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United States Department of Agriculture

Agricultural Research Service


item Harry-o`kuru, Rogers
item Abbott Dr, Thomas

Submitted to: Journal Of Industrial Crops And Products
Publication Type: Peer Reviewed Journal
Publication Acceptance Date: 5/17/1997
Publication Date: N/A
Citation: N/A

Interpretive Summary: Milkweed is one of the new industrial crops. To be successful, the resources of such a crop must be economically marketed in order to justify investment. For milkweed, however, only the floss (a fine fiber attached to the seed for wind dispersal) is presently in demand in the comfort arena as a fiber fill. The other resources of the seed (oil content rich in E-vitamins and the seed meal) need to find markets but for the bioactive compounds called cardenolides suspected to be present in the seed. To explore the possibility of utilizing all or part of the resources of the seed, we have recently developed an analytical test in our laboratory for detecting very minute amounts of cardenolides. The results from this test procedure on cold-pressed and solvent-extracted milkweed oils indicate no cardenolides in the oils tested. The importance of these results would very likely move this new industrial crop one step closer to profitability for producers and a new renewable source of domestically produced vegitable oil for consumers.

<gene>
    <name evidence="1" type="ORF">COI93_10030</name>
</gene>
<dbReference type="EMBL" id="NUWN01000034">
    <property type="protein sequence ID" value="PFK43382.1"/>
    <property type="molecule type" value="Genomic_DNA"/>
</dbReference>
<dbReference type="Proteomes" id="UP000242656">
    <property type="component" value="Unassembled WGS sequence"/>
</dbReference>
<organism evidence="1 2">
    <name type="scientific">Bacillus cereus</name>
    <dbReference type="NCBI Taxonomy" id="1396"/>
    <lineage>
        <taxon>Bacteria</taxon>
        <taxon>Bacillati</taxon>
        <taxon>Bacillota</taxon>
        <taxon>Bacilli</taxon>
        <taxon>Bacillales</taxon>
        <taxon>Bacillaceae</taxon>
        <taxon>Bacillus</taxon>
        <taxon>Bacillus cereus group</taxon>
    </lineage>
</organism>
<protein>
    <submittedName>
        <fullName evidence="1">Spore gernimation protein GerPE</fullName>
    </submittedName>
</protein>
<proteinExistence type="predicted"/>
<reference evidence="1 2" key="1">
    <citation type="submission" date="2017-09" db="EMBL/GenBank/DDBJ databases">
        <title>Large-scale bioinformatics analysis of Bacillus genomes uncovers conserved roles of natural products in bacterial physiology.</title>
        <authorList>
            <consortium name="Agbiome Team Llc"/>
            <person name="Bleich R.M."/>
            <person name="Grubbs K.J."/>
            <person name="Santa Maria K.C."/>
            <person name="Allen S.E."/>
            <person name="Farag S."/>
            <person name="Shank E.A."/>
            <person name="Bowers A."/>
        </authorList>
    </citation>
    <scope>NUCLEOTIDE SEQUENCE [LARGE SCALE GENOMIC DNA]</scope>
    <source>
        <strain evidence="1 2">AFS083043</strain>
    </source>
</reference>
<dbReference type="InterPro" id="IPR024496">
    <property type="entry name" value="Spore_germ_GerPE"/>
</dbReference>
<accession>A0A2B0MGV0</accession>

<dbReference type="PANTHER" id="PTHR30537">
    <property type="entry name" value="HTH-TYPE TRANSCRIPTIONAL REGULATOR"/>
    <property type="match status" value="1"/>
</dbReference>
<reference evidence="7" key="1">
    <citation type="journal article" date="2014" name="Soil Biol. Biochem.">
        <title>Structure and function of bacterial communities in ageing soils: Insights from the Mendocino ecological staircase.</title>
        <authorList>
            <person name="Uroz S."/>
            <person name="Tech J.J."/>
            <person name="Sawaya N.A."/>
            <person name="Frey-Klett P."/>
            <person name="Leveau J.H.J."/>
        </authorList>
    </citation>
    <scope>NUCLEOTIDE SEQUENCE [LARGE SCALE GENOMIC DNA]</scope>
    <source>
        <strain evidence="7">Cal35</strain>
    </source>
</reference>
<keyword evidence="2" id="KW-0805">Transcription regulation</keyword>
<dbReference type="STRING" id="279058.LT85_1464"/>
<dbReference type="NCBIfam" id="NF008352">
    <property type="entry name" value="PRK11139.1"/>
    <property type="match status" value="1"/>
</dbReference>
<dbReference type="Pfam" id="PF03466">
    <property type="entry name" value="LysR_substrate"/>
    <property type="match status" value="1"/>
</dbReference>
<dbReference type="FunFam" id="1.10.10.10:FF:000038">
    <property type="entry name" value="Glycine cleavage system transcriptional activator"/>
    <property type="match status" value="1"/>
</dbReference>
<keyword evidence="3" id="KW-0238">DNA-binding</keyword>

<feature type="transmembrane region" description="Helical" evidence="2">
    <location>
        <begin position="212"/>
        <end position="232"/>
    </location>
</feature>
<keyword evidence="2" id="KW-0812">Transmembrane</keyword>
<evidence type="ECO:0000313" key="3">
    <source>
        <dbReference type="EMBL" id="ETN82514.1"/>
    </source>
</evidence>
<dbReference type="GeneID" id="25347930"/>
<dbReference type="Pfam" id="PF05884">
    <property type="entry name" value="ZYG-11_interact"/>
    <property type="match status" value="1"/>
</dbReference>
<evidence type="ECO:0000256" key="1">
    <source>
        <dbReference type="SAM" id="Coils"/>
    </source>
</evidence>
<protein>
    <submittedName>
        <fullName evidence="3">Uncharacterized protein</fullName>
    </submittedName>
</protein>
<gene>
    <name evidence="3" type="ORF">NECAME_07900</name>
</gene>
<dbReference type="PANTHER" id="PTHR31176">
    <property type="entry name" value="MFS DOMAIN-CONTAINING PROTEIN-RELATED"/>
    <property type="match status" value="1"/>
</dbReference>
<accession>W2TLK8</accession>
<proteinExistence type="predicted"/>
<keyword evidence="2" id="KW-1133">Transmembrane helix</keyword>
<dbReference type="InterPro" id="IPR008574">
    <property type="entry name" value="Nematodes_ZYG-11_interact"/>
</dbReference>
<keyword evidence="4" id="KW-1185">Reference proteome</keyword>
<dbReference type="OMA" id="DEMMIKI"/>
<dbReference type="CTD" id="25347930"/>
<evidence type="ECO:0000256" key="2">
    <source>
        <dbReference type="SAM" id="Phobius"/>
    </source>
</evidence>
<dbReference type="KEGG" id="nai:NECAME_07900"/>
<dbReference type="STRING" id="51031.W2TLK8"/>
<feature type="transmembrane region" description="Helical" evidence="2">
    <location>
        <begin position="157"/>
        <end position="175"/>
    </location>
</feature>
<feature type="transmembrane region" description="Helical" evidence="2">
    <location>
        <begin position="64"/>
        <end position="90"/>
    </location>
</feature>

Technical Abstract: A procedure was developed to detect and quantify cardenolide content of oil extracted from the seed of the common milkweed (Asclepias syriaca) using an Hitachi U-2000 spectrophotometer. The technique exploits the reaction of 2,2',4,4' tetranitrobiphenyl (TNBP), with cardenolides to form colored complexes in the presence of NaOH. The complex has an absorbance maximum at 620 nm with intensity maximum usually attained in 40 min after NaOH addition. Digitoxin, a known cardiac glycoside, was employed in generating standard calibration curves for the analysis. Absorbance spectra of A. syriaca cold-pressed and petroleum ether extracted oil samples as well as food-grade commercial vegetable oils, were compared to those of standards in order to detect and estimate their cardenolide content. No cardenolides were found in A. syriaca oil at detection limits of <1 ppm.

Last Modified: 10/20/2017
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